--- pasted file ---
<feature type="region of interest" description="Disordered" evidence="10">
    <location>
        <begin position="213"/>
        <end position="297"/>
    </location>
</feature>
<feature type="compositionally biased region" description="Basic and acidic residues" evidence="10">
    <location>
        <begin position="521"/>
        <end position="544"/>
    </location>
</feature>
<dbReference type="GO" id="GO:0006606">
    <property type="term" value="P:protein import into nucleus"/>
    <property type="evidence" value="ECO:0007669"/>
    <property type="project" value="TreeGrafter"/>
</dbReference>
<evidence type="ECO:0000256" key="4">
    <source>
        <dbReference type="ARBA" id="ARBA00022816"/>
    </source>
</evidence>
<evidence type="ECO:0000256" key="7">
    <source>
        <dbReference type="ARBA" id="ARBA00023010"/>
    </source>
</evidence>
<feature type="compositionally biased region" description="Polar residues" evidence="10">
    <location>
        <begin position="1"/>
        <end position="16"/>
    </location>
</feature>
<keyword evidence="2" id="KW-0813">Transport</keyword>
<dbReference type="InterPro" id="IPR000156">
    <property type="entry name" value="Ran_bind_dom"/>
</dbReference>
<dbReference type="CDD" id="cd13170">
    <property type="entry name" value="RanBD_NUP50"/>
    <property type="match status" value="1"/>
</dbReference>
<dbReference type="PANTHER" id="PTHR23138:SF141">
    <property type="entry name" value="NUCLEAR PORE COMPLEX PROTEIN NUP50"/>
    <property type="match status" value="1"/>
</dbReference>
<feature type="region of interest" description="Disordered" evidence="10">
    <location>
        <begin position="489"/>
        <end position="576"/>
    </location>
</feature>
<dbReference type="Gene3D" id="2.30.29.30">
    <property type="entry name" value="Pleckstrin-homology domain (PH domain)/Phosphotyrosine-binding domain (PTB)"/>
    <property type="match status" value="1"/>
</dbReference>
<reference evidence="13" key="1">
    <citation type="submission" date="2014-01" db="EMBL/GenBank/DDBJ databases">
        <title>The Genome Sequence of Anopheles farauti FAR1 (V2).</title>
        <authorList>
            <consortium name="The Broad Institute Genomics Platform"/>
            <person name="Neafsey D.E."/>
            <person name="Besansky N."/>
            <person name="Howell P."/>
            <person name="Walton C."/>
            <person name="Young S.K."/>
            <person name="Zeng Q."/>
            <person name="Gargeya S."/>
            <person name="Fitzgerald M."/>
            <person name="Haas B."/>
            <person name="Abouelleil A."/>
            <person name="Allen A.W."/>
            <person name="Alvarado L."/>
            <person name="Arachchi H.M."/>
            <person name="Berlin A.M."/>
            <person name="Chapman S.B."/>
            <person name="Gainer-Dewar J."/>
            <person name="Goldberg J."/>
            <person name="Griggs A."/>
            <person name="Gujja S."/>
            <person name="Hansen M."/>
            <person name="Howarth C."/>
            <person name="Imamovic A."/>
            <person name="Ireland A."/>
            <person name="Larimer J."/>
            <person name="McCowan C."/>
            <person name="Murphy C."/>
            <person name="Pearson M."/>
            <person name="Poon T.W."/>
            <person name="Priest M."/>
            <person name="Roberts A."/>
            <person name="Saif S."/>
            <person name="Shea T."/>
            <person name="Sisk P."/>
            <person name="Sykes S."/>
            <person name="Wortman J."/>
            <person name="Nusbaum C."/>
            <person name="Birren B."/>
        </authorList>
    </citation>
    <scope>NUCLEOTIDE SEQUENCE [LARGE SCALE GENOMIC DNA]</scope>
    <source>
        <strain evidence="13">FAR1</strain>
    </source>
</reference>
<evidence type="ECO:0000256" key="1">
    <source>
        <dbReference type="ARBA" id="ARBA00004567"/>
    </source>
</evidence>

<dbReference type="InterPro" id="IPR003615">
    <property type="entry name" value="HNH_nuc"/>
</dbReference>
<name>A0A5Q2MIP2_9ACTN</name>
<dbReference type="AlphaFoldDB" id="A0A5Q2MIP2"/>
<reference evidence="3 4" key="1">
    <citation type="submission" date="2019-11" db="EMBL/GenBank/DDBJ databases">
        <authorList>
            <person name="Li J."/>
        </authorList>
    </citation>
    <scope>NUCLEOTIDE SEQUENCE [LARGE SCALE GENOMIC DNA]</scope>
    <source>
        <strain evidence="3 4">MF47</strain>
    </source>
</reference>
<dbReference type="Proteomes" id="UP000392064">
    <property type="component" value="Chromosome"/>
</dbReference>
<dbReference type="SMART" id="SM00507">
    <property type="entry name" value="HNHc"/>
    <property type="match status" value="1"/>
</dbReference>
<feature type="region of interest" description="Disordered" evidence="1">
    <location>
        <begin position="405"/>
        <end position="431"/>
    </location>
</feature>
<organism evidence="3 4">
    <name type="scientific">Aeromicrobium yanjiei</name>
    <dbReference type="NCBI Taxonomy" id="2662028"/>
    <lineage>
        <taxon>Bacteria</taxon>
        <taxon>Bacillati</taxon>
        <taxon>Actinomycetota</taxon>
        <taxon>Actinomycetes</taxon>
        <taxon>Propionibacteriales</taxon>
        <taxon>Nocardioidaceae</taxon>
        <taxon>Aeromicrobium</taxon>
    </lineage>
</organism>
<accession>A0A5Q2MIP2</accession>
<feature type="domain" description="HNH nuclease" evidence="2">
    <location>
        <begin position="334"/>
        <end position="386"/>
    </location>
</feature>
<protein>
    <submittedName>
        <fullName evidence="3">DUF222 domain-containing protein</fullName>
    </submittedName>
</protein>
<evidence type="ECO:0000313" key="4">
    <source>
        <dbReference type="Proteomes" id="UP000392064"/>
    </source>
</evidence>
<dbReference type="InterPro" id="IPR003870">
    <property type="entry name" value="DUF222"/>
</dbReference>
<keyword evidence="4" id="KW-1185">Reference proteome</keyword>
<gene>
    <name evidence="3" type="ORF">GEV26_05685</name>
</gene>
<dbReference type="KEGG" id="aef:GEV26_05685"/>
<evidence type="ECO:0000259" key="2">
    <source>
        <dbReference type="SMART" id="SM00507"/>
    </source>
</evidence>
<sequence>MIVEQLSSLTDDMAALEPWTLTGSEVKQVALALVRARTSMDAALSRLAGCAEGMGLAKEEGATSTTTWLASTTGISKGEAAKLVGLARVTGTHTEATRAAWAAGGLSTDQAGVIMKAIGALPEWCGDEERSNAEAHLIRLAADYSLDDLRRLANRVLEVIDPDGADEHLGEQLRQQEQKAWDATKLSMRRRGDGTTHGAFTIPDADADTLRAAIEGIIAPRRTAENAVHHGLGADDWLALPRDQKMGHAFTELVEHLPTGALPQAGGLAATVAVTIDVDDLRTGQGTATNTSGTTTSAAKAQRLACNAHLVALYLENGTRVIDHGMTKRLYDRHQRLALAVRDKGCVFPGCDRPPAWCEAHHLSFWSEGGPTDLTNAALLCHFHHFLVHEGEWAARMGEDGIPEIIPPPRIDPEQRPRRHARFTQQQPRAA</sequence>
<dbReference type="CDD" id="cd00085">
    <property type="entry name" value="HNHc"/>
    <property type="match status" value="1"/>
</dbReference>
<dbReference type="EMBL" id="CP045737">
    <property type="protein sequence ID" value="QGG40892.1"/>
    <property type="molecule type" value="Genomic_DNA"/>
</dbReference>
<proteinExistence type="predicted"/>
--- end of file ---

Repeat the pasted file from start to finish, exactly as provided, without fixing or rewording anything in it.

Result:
<feature type="region of interest" description="Disordered" evidence="10">
    <location>
        <begin position="213"/>
        <end position="297"/>
    </location>
</feature>
<feature type="compositionally biased region" description="Basic and acidic residues" evidence="10">
    <location>
        <begin position="521"/>
        <end position="544"/>
    </location>
</feature>
<dbReference type="GO" id="GO:0006606">
    <property type="term" value="P:protein import into nucleus"/>
    <property type="evidence" value="ECO:0007669"/>
    <property type="project" value="TreeGrafter"/>
</dbReference>
<evidence type="ECO:0000256" key="4">
    <source>
        <dbReference type="ARBA" id="ARBA00022816"/>
    </source>
</evidence>
<evidence type="ECO:0000256" key="7">
    <source>
        <dbReference type="ARBA" id="ARBA00023010"/>
    </source>
</evidence>
<feature type="compositionally biased region" description="Polar residues" evidence="10">
    <location>
        <begin position="1"/>
        <end position="16"/>
    </location>
</feature>
<keyword evidence="2" id="KW-0813">Transport</keyword>
<dbReference type="InterPro" id="IPR000156">
    <property type="entry name" value="Ran_bind_dom"/>
</dbReference>
<dbReference type="CDD" id="cd13170">
    <property type="entry name" value="RanBD_NUP50"/>
    <property type="match status" value="1"/>
</dbReference>
<dbReference type="PANTHER" id="PTHR23138:SF141">
    <property type="entry name" value="NUCLEAR PORE COMPLEX PROTEIN NUP50"/>
    <property type="match status" value="1"/>
</dbReference>
<feature type="region of interest" description="Disordered" evidence="10">
    <location>
        <begin position="489"/>
        <end position="576"/>
    </location>
</feature>
<dbReference type="Gene3D" id="2.30.29.30">
    <property type="entry name" value="Pleckstrin-homology domain (PH domain)/Phosphotyrosine-binding domain (PTB)"/>
    <property type="match status" value="1"/>
</dbReference>
<reference evidence="13" key="1">
    <citation type="submission" date="2014-01" db="EMBL/GenBank/DDBJ databases">
        <title>The Genome Sequence of Anopheles farauti FAR1 (V2).</title>
        <authorList>
            <consortium name="The Broad Institute Genomics Platform"/>
            <person name="Neafsey D.E."/>
            <person name="Besansky N."/>
            <person name="Howell P."/>
            <person name="Walton C."/>
            <person name="Young S.K."/>
            <person name="Zeng Q."/>
            <person name="Gargeya S."/>
            <person name="Fitzgerald M."/>
            <person name="Haas B."/>
            <person name="Abouelleil A."/>
            <person name="Allen A.W."/>
            <person name="Alvarado L."/>
            <person name="Arachchi H.M."/>
            <person name="Berlin A.M."/>
            <person name="Chapman S.B."/>
            <person name="Gainer-Dewar J."/>
            <person name="Goldberg J."/>
            <person name="Griggs A."/>
            <person name="Gujja S."/>
            <person name="Hansen M."/>
            <person name="Howarth C."/>
            <person name="Imamovic A."/>
            <person name="Ireland A."/>
            <person name="Larimer J."/>
            <person name="McCowan C."/>
            <person name="Murphy C."/>
            <person name="Pearson M."/>
            <person name="Poon T.W."/>
            <person name="Priest M."/>
            <person name="Roberts A."/>
            <person name="Saif S."/>
            <person name="Shea T."/>
            <person name="Sisk P."/>
            <person name="Sykes S."/>
            <person name="Wortman J."/>
            <person name="Nusbaum C."/>
            <person name="Birren B."/>
        </authorList>
    </citation>
    <scope>NUCLEOTIDE SEQUENCE [LARGE SCALE GENOMIC DNA]</scope>
    <source>
        <strain evidence="13">FAR1</strain>
    </source>
</reference>
<evidence type="ECO:0000256" key="1">
    <source>
        <dbReference type="ARBA" id="ARBA00004567"/>
    </source>
</evidence>

<dbReference type="InterPro" id="IPR003615">
    <property type="entry name" value="HNH_nuc"/>
</dbReference>
<name>A0A5Q2MIP2_9ACTN</name>
<dbReference type="AlphaFoldDB" id="A0A5Q2MIP2"/>
<reference evidence="3 4" key="1">
    <citation type="submission" date="2019-11" db="EMBL/GenBank/DDBJ databases">
        <authorList>
            <person name="Li J."/>
        </authorList>
    </citation>
    <scope>NUCLEOTIDE SEQUENCE [LARGE SCALE GENOMIC DNA]</scope>
    <source>
        <strain evidence="3 4">MF47</strain>
    </source>
</reference>
<dbReference type="Proteomes" id="UP000392064">
    <property type="component" value="Chromosome"/>
</dbReference>
<dbReference type="SMART" id="SM00507">
    <property type="entry name" value="HNHc"/>
    <property type="match status" value="1"/>
</dbReference>
<feature type="region of interest" description="Disordered" evidence="1">
    <location>
        <begin position="405"/>
        <end position="431"/>
    </location>
</feature>
<organism evidence="3 4">
    <name type="scientific">Aeromicrobium yanjiei</name>
    <dbReference type="NCBI Taxonomy" id="2662028"/>
    <lineage>
        <taxon>Bacteria</taxon>
        <taxon>Bacillati</taxon>
        <taxon>Actinomycetota</taxon>
        <taxon>Actinomycetes</taxon>
        <taxon>Propionibacteriales</taxon>
        <taxon>Nocardioidaceae</taxon>
        <taxon>Aeromicrobium</taxon>
    </lineage>
</organism>
<accession>A0A5Q2MIP2</accession>
<feature type="domain" description="HNH nuclease" evidence="2">
    <location>
        <begin position="334"/>
        <end position="386"/>
    </location>
</feature>
<protein>
    <submittedName>
        <fullName evidence="3">DUF222 domain-containing protein</fullName>
    </submittedName>
</protein>
<evidence type="ECO:0000313" key="4">
    <source>
        <dbReference type="Proteomes" id="UP000392064"/>
    </source>
</evidence>
<dbReference type="InterPro" id="IPR003870">
    <property type="entry name" value="DUF222"/>
</dbReference>
<keyword evidence="4" id="KW-1185">Reference proteome</keyword>
<gene>
    <name evidence="3" type="ORF">GEV26_05685</name>
</gene>
<dbReference type="KEGG" id="aef:GEV26_05685"/>
<evidence type="ECO:0000259" key="2">
    <source>
        <dbReference type="SMART" id="SM00507"/>
    </source>
</evidence>
<sequence>MIVEQLSSLTDDMAALEPWTLTGSEVKQVALALVRARTSMDAALSRLAGCAEGMGLAKEEGATSTTTWLASTTGISKGEAAKLVGLARVTGTHTEATRAAWAAGGLSTDQAGVIMKAIGALPEWCGDEERSNAEAHLIRLAADYSLDDLRRLANRVLEVIDPDGADEHLGEQLRQQEQKAWDATKLSMRRRGDGTTHGAFTIPDADADTLRAAIEGIIAPRRTAENAVHHGLGADDWLALPRDQKMGHAFTELVEHLPTGALPQAGGLAATVAVTIDVDDLRTGQGTATNTSGTTTSAAKAQRLACNAHLVALYLENGTRVIDHGMTKRLYDRHQRLALAVRDKGCVFPGCDRPPAWCEAHHLSFWSEGGPTDLTNAALLCHFHHFLVHEGEWAARMGEDGIPEIIPPPRIDPEQRPRRHARFTQQQPRAA</sequence>
<dbReference type="CDD" id="cd00085">
    <property type="entry name" value="HNHc"/>
    <property type="match status" value="1"/>
</dbReference>
<dbReference type="EMBL" id="CP045737">
    <property type="protein sequence ID" value="QGG40892.1"/>
    <property type="molecule type" value="Genomic_DNA"/>
</dbReference>
<proteinExistence type="predicted"/>